Looking back at it again, I’m almost in disbelief. Guendouzi jogging back the entire way, ball-watching from start to finish. Sokratis ball-watching the entire time, only turns to look behind him as the ball is played across goal to the unmarked Sterling. Kolasinac was closest but was wrong-footed by the slight deflection on the cross. For the other two, it was really indefensible though. I thought Guendouzi’s time on the sidelines would have given him some time for reflection and to be grateful of the trust hes’s been afforded this season but today was another glaring showcase of how far short he still is. I really don’t care for the diving and theatrics from him and can’t help but feel someone needs to take him to one side and stamp it out. For someone with such a reputable engine, he was ineffective and negligent today. He was even more culpable for the third, allowing De Bruyne to easily slip by goalside and the game was dead and buried. You can raise questions as to why none of the defenders felt the need to close him down but that would be too sensible.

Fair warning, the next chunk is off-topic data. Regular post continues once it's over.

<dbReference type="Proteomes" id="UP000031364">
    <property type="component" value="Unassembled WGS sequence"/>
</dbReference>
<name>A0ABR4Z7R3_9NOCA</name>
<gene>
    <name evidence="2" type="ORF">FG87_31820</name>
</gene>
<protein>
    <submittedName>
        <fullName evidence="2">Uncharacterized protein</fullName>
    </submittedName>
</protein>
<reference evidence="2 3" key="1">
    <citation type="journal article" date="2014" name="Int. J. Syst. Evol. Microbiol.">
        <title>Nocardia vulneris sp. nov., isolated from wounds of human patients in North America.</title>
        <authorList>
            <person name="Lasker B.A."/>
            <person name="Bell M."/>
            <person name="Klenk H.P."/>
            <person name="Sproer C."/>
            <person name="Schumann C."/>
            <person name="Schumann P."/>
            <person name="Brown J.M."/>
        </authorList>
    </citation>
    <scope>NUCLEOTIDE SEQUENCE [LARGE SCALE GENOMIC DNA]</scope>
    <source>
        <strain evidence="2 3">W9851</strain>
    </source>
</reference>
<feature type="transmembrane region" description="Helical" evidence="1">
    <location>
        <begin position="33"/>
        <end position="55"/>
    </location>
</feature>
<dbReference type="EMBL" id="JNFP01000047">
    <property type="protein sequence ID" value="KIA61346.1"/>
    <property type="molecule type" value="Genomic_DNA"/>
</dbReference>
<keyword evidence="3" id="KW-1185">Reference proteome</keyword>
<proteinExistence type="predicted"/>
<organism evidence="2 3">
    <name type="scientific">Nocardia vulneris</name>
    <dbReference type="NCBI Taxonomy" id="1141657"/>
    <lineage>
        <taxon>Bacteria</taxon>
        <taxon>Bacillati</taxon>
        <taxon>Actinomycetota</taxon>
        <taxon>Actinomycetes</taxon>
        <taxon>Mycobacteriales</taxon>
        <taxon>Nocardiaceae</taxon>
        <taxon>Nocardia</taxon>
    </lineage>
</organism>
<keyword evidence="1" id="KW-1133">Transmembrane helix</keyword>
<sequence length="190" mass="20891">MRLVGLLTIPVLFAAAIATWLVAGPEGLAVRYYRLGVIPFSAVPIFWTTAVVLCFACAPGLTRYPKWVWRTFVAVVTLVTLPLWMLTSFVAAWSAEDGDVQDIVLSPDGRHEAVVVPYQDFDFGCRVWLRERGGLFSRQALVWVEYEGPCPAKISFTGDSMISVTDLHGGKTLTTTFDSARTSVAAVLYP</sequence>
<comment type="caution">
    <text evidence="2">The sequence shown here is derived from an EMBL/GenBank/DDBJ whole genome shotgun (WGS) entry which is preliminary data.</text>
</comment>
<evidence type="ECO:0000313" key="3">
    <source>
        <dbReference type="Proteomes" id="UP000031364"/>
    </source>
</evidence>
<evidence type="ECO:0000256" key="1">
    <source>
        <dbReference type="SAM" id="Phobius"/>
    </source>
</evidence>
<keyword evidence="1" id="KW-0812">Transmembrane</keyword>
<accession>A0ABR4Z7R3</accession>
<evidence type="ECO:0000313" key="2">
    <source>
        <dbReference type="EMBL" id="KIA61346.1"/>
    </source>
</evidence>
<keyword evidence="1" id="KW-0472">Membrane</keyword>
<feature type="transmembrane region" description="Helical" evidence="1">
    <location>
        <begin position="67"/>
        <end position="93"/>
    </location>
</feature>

One caveat of their third goal I’d like to address was the fact that at the time, we were down to 10 men while Kolasinac was being treated after an industrial challenge from Rodri – a staple of Pep Guardiola’s management. Rodri was booked for what was essentially a professional foul, after a powerful run from Kolasinac. In the eyes of the law, that was enough, but in reality, it was Arsenal who suffered. After Kolasinac limped off, Saka wasn’t quite ready. Why no one instructed him to do so when Kolasinac was first receiving treatment, I don’t know, but play resumed and you wonder if an extra man would have made a difference (admittedly unlikely given the defence plays like butter scraped over too much bread even with 11 men on the pitch). We don’t know if it would have but it doesn’t sit right with me.
The fact that Pépé almost missed today’s game because of a similarly cynical and industrial challenge last week makes me wonder if these kinds of challenges should carry retroactive punishment in the event of a professional foul injuring a player. I’m fine with a tug of the shirt and accepting a booking to stop a counter attack but in a time where more protective measures have been introduced for players, I can’t help but feel this would be another logical consideration. I don’t quite know how to introduce a retroactive punishment but perhaps FIFA’s new Head of Global Football Development has some thoughts on the matter. It’s one thing that Stoke no longer contaminate the Premier League but there’s more than a few teams who get away with it on a weekly basis.